Some do it in the womb, some do it right after birth, some never do it at all. Whichever the case, babies clearly start life with a natural urge to suck. Almost all babies plop a thumb, fist, finger, or pacifier in their mouth at some point during the first year. In fact, a recent study on the use of sleep aids from the University of California, Davis, found that almost all infants used something to help them at bedtime. Three-month-olds preferred thumbs, fingers, or hands, whereas 6-month-olds went for soft objects such as pacifiers. Experts say there are benefits from this "nonnutritive sucking", including the following:
- It satisfies a baby's normal sucking reflex.
- Sucking creates a soothing effect, which helps lull a child to sleep, or calms her when she's upset.
- Using their mouths is the primary way infants learn about the world.
Gayle Flynn, a New York City mother of three, notes that while her two-month-old, Logan, puts his fist in his mouth when he's hungry or cranky, her oldest son Ryan never used anything, whereas daughter Hilary liked a pacifier. "It became a nightly ritual which helped her sleep," says Flynn.
When it comes to a pacifier versus a thumb, it seems pediatricians are divided on which is better for your child. Some say pacifiers are less likely to lead to dental problems since pacifiers are more flexible, exerting less pressure on the mouth, and their use can often be stopped earlier. Meanwhile, some studies suggest that babies who use pacifiers are more likely to get ear infections, but that association appears to be negligible if the pacifier is restricted to bedtime. Other research links pacifier use in the first few months to decreased long-term breastfeeding. Also, some babies may develop nipple confusion if a pacifier is introduced before breastfeeding is established.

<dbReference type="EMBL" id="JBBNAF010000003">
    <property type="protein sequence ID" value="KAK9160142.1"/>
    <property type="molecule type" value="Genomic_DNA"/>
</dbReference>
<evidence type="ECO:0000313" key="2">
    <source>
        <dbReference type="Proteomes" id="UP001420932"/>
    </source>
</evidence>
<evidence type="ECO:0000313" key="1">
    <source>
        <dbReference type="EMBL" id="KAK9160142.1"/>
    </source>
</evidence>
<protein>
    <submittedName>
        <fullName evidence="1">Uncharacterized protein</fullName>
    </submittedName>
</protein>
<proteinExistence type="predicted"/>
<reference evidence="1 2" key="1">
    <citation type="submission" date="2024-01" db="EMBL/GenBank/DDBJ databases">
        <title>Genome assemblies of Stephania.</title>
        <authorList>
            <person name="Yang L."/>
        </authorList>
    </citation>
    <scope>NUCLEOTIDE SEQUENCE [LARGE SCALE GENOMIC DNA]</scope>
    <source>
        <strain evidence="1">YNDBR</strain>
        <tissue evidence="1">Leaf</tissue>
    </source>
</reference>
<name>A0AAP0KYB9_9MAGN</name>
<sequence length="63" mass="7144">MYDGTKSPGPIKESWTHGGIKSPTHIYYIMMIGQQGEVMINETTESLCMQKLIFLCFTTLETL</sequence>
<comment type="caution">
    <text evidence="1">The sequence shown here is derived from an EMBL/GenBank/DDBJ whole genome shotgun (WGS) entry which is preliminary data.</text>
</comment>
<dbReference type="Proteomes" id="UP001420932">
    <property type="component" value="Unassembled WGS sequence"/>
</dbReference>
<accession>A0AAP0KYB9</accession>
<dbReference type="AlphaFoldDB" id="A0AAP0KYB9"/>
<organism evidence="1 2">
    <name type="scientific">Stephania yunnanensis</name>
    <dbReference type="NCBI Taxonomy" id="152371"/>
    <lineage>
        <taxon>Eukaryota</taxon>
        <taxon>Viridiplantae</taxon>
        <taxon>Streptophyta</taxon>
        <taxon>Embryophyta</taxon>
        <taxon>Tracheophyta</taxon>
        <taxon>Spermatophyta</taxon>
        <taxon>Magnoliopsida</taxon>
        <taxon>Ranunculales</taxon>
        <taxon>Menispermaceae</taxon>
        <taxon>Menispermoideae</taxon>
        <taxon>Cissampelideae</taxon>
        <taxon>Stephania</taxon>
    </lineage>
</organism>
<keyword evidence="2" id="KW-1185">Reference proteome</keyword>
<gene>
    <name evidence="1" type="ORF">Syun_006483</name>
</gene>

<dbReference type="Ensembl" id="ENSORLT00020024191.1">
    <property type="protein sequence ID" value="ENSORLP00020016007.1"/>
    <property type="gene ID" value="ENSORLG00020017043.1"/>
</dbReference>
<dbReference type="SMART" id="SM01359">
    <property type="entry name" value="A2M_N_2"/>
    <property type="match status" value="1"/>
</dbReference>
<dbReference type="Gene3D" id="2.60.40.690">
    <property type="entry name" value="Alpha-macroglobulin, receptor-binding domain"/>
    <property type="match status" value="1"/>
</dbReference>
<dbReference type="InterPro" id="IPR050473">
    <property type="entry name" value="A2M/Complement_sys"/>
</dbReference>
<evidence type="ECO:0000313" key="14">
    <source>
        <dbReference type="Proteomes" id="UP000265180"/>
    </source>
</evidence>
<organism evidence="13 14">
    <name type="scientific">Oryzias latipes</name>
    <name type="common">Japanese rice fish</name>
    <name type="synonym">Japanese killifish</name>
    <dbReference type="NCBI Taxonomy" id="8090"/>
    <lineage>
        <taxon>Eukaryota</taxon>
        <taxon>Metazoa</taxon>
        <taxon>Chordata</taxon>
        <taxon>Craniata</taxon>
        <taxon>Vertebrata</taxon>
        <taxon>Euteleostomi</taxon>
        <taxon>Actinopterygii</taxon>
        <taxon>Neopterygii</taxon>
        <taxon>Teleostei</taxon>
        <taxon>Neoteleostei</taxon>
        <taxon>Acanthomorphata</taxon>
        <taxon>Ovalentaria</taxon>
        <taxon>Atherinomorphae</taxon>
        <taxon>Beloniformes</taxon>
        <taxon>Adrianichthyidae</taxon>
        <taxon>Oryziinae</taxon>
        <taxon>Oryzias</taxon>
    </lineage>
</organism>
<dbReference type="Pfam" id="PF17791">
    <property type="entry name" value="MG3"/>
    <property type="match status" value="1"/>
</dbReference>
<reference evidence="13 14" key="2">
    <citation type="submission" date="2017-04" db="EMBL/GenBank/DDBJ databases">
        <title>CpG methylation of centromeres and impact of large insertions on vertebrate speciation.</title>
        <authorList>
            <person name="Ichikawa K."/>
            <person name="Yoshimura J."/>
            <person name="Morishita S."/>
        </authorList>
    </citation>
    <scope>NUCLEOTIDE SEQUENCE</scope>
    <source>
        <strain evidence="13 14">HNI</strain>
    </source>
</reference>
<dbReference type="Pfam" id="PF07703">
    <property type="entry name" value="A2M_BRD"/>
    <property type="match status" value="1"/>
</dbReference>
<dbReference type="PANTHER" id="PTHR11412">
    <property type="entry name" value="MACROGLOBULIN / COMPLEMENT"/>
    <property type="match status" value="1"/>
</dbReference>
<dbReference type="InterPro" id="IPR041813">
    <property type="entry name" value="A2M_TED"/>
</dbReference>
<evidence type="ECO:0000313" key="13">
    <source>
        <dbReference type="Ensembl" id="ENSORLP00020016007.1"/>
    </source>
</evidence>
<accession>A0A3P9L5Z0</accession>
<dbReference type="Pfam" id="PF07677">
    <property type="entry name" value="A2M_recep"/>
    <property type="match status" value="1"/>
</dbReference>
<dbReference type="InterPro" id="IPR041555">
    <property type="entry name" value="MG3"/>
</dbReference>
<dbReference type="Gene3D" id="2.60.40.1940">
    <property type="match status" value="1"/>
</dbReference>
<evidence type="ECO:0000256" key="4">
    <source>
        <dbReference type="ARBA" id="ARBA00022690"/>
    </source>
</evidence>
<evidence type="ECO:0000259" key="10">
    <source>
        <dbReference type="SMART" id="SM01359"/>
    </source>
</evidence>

As for thumbs, experts say babies who use thumb or fingers may be more independent because digits won't ever get lost or fall out of the crib.
Whichever your infant prefers, if he's still sucking at age 2 you might want to begin to break him of the habit, or at least limit how often he does it. For years doctors have touted thumb or pacifier habits as fine until around age 5, but a new study in the December issue of The Journal of the American Dental Association suggests that if the practice continues beyond age 2, a child's bite may be affected, causing misalignment of the teeth. Dr. Mary J. Hayes, a pediatric dentist in Chicago points out that nonnutritive sucking can also lead to speech problems like lisping. Whether or not your child is affected depends largely on the frequency or intensity of her habit. "Some kids just occasionally place the thumb or pacifier in their mouth, but others suck more often or more intensely," she says, and those are the ones to watch. A pediatric dentist can help you determine if your child's sucking is causing problems.